Gensler San Jose’s Fitness Center for Symantec
Gensler’s San Jose office has designed its share of on-site workout facilities for such clients, but, in a recent project, went the extra mile. The firm’s lively design for the Mountain View, California, headquarters of software behemoth Symantec not only provides a 12,000-square-foot setting for all the exercise offerings staffers could desire but also generates plenty of energy itself.Game rooms. Espresso bars. Stocked pantries. The tech titans of Silicon Valley are famous for providing employees with top-notch perks in an effort to lure and retain top-notch talent. Also part of the amenities race are so-called wellness programs, from lunchtime massages and meditation sessions to full-on gyms.
Symantec initially had something a bit less ambitious in mind. The company reached out to Gensler, a long-time collaborator, because it had outgrown its old fitness center and wanted to create a larger one in another building on campus. But when the planning stage coincided with bigger-picture discussions about long-term workplace strategy, Symantec realized the gym could become a signature feature—an expression of brand DNA as well as a recruiting tool. “Something innovative to represent an innovative outlook,” says John Scouffas, Gensler principal and design director of the project.
> See the project’s resources here
The undertaking required partially gutting the ground floor of the chosen building, a two-story tilt-up concrete structure of the sort that’s ubiquitous in the Valley. Out went open-plan work areas, conference rooms, and restrooms, not to mention the ceiling and the concrete slab floor (so plumbing could be redone to accommodate locker-room showers). In went SYMfit, a dynamic exercising and socializing space characterized by jaunty angular forms, sporty graphics, and a liberal use of bold yellow—one of Symantec’s brand colors, which the Gensler team enthusiastically embraced as appropriate for a workout space. The hue beckons at the entry, demarcated by a large-scale inverted steel L. “We added a portal to make the entrance visible” in the sea of parking spaces, explains project manager and principal Christine Laing. “And to signal this isn’t just an ordinary office space.”
It surely isn’t. Just inside the door, a lounge that doubles as a meeting area and work space has a wall of bike racks mounted on an aerial map of Mountain View, with cycling routes highlighted in red. Employees swipe in at an angular oak reception desk, then proceed down the main corridor, its polished concrete floor stenciled with numbers—a nod to the fact that in sports and fitness everything is measured and quantified.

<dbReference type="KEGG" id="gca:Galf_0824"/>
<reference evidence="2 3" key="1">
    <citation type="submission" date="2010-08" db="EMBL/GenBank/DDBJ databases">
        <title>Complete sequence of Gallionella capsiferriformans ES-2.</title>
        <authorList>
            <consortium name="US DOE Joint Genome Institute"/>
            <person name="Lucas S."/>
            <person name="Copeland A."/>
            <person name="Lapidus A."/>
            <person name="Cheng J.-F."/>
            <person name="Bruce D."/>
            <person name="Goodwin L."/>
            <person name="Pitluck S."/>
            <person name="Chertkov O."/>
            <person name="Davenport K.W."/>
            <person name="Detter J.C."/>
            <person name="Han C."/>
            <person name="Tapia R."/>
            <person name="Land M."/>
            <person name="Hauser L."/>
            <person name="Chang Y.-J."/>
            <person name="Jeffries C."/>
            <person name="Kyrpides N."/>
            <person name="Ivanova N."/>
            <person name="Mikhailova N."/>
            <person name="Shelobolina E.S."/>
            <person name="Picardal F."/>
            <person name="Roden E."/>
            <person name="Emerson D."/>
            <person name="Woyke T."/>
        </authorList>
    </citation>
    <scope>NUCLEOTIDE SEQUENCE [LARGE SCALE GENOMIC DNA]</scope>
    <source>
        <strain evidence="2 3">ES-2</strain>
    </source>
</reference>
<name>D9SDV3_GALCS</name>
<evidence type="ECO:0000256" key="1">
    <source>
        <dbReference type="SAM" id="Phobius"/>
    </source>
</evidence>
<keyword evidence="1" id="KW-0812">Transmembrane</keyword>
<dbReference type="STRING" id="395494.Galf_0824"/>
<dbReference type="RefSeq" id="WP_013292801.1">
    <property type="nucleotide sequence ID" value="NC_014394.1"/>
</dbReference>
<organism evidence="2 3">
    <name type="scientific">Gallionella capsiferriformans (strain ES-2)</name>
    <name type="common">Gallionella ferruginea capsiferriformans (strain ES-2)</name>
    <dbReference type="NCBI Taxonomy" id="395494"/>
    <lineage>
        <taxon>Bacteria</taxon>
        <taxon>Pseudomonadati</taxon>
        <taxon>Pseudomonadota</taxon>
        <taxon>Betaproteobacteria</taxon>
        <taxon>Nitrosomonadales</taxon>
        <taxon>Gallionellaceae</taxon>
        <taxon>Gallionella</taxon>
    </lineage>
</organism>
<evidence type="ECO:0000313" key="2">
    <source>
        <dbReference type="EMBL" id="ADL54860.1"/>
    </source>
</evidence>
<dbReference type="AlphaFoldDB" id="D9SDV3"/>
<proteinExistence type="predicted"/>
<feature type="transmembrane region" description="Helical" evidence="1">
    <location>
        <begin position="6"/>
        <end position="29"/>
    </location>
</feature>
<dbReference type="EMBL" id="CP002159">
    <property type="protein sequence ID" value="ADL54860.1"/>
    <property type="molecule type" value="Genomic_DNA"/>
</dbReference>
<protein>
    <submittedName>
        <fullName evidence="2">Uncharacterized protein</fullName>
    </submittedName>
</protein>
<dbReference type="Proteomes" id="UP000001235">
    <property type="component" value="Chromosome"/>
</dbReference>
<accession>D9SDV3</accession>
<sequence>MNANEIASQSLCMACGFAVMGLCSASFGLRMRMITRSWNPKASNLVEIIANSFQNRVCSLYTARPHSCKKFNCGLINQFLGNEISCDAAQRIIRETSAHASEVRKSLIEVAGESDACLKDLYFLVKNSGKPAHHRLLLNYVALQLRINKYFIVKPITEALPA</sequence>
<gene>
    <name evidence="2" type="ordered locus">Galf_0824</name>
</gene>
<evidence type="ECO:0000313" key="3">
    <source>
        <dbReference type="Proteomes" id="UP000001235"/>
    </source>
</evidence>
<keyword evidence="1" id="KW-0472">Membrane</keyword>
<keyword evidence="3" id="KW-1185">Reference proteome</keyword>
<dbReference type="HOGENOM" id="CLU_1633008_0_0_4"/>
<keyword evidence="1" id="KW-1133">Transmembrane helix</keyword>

On one side of the corridor, a large, open workout area is outfitted with equipment that goes beyond the standard treadmills and elliptical machines. TRX, anyone? Opposite, the locker rooms are tucked into a core wall composed of yellow-painted gypsum board that has sections jutting out, “adding movement to the space,” Scouffas says. Playful stick figures sprinkled throughout are appealing graphic elements that also help guide gym-goers to their destinations; one denoting the spin room pedals on a stationary bicycle, for instance. “The pictographs serve both a wayfinding and place-making function,” Gensler environmental brand manager Kerra Macdonald explains.
The team took special precautions to ensure that music pumping from the spin room and group exercise studio doesn’t disturb those hard at work in the offices adjacent to and above the gym. In both spaces, walls were beefed up with layers of insulation and a suspended ceiling comprised of double-layered gypsum board on spring isolators was installed. Baffles of upholstered red foam hang on the walls. Elsewhere, acoustic foam was added to the exposed ceiling.
The most unusual design feature is the angled canopy over the main corridor. Made of MDF and clad in engineered-oak flooring evocative of a basketball court, the structure adds the warmth of wood to the space, and its dynamic shape injects yet another jolt of energy. The complex feature certainly wasn’t easy to pull off, though. Computer modeling proved a spatial and technical feat. Installation was another challenge: “The flooring guy,” recalls Laing with a laugh, “said he wasn’t used to working overhead.”
Gensler: Paolo Zavala; Raychel Vonbargen; David Ritchey; Kerra Macdonald; Megan Mcdonnell. Graphics: JP Digital Imaging. Acoustical Consultant: Charles M. Salter Associates. Fitness Consultant: Plus One Health Management. Structural Engineer: KPFF Consulting Engineers. Mechanical Engineer: Air Systems. Electrical Engineer: Sprig Electric. Plumbing: Acco Engineered Systems. Civil Engineer: Kier & Wright Civil Engineers & Surveyors. Woodwork: Wood Connection. General Contractor: SC Builders.